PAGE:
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chimyfolkbutter
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« Reply #9 on: November 30, 2006, 10:47:11 PM »

JFgoods site only helps with putting on the belt. 

You need to adjust the record/play head on the drive.

Error 21 Disk Header block is wrong
Error 22 Disk header block recognition isn't read and can't be ignored
Error 27 Block end mark seen and ends prematurely.

Shoot, the phone just rang.  I'll write a more technical explanation.

-CFB
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chimyfolkbutter
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« Reply #10 on: November 30, 2006, 11:35:29 PM »

OK, if you look at a dump of the FDS game, you can look at the FDS header in a hexidecimal editor.   The first 16 bytes contain the Identifier, NINTENDO-HVC.  When the game is loading, the RAM cart is looking for this header.  If the head is out of alignment, then the get the errors 21, 22 and 27.  The trick is to align the heads precisely to read the header block correctly.  Another factor is the speed of the motor.  From best practices, the speed of the motor should be set to 5 before adjusting the head.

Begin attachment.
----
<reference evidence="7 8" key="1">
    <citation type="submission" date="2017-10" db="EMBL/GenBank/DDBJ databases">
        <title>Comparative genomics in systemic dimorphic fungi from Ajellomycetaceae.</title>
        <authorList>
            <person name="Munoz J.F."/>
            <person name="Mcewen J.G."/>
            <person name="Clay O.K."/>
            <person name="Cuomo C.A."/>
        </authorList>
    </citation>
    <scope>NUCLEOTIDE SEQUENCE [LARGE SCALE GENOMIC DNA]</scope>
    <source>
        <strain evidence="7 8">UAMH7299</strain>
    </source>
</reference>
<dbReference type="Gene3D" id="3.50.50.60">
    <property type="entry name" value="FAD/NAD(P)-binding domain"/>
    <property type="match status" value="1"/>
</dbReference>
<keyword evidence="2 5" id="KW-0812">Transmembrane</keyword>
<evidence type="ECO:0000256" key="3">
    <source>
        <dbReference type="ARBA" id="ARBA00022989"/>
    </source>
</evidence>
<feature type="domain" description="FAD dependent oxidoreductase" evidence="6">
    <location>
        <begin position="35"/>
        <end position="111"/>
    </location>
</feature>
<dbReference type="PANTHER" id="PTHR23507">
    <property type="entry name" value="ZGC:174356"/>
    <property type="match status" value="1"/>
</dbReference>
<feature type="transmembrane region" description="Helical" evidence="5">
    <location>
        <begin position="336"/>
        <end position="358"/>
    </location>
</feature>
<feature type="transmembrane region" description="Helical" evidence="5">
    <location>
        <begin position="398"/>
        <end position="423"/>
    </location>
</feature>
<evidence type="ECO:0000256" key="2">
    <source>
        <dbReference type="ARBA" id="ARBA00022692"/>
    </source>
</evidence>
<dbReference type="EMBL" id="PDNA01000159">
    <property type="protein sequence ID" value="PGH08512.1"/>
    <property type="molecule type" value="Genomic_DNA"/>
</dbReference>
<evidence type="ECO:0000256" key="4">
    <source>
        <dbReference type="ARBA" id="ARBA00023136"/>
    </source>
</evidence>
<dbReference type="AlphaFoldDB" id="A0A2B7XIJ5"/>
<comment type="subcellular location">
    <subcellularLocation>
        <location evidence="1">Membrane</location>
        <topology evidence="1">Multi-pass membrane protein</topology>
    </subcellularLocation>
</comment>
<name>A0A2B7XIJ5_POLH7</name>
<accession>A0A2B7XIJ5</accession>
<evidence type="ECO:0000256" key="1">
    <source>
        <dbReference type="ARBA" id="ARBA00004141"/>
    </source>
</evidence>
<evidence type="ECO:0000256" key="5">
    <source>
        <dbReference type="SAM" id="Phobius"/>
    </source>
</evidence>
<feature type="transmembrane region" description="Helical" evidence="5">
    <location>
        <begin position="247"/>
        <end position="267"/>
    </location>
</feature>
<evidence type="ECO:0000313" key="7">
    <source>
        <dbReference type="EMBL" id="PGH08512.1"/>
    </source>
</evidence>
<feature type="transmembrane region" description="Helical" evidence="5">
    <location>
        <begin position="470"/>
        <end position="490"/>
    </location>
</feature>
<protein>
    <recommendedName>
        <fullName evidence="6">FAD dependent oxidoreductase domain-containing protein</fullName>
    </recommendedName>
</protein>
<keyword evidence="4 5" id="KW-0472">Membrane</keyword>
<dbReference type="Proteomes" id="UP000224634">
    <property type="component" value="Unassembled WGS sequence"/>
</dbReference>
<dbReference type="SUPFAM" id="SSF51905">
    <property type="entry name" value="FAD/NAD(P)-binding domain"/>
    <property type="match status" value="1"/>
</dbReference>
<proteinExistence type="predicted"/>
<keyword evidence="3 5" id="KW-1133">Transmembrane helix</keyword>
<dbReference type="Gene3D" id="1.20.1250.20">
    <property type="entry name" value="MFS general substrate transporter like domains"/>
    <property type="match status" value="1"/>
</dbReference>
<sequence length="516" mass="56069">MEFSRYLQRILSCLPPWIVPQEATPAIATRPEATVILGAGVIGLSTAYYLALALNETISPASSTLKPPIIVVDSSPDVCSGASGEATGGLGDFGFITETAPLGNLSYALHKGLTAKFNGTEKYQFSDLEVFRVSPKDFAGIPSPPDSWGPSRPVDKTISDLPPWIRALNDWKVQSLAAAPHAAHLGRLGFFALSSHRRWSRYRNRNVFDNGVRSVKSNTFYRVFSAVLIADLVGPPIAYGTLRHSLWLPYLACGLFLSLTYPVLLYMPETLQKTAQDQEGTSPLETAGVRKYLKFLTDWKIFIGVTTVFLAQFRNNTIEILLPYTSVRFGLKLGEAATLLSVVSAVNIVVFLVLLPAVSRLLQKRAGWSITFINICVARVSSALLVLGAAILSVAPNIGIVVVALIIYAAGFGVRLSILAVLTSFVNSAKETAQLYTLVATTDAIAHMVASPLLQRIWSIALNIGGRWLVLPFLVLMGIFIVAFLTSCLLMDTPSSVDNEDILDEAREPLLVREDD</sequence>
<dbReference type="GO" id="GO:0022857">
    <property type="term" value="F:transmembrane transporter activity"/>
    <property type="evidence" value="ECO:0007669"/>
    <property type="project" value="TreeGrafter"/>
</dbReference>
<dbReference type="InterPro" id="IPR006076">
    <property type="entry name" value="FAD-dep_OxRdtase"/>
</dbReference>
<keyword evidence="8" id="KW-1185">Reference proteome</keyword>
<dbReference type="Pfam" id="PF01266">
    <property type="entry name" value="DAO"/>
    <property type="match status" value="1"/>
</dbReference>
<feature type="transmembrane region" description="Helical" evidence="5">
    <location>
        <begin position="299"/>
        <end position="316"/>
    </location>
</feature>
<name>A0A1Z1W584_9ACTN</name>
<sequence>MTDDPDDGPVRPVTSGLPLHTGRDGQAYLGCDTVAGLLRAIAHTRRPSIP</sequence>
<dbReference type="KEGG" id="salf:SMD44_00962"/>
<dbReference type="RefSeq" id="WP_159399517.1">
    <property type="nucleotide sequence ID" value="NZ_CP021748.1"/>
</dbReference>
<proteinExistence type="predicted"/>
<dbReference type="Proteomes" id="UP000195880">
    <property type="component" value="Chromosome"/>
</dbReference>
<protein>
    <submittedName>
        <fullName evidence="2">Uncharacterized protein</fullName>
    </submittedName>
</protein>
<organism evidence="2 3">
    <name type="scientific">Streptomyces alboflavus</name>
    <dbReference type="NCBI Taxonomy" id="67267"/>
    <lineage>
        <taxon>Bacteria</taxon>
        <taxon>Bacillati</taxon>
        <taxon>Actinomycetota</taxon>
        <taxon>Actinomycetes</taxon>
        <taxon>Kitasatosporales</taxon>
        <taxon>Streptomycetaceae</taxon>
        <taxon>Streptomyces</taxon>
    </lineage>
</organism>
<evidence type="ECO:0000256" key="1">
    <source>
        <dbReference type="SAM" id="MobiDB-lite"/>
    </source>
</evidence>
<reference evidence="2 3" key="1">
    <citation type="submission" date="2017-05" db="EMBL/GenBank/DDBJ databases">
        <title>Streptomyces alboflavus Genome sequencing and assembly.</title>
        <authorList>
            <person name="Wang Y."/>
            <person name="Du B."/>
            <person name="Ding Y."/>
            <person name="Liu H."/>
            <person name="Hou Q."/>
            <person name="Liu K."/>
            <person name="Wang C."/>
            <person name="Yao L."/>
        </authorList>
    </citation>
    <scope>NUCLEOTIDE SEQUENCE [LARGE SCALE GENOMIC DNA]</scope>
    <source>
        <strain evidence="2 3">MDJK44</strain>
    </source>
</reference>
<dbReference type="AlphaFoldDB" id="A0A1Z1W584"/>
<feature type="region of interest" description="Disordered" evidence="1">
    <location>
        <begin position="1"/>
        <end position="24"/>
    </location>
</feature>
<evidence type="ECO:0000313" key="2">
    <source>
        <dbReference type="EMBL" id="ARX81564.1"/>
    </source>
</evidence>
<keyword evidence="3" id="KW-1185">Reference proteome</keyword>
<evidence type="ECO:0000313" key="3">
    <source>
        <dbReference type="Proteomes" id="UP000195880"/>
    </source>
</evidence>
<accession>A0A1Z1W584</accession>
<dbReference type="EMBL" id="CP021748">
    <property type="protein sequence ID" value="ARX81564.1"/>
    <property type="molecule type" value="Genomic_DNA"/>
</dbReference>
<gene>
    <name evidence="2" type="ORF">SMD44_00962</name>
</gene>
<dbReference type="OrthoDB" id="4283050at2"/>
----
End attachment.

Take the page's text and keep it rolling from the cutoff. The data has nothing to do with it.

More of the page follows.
So, how do you adjust the speed?  By using utilities like Bung Copymaster. There is a function that allows the technician to adjust the motor.  However, getting a Famicom Doctor and CopyMaster is hard to come by.

So, you have to wing it in terms of adjusting the speed.  I just turn the screw to clockwise to its slowest speed.  Then I turn the screw half way.  If you look at the FDS drive motor closely, you will see a positve and negative sign etched into the motor case.  Use that as your guide for increasing or decreasing the speed.

Once you adjust the speed, start adjusting the head screw and keep turning the screw until the errors go away.  This is by trial and error. 

1.  Note the position of the head!  This will allow you to know the original point of the the head.
1.  Load the disk and see what error comes up.
2.  Adjust the screw an 1/8 counter clockwise or clockwise.  This depends on the position of the head.  If it is to far up, you may have to turn the screw the opposite direction to move it down.  Again, remember the original position of the head.
3.  Load the disk and see if the error goes away. 
4.  Repeat as neccessary. 

PLEASE, PLEASE be careful when adjusting the head!  If you strip the screw, then you Drive is toast!

Just a disclaimer, I am not responsible for any screw ups.  Please do this at your own risk.

I don't have my camera so I can't take pictures of the screw that you need to adjust. 

I hope this helps.  I will post pictures when I get back home.




-CFB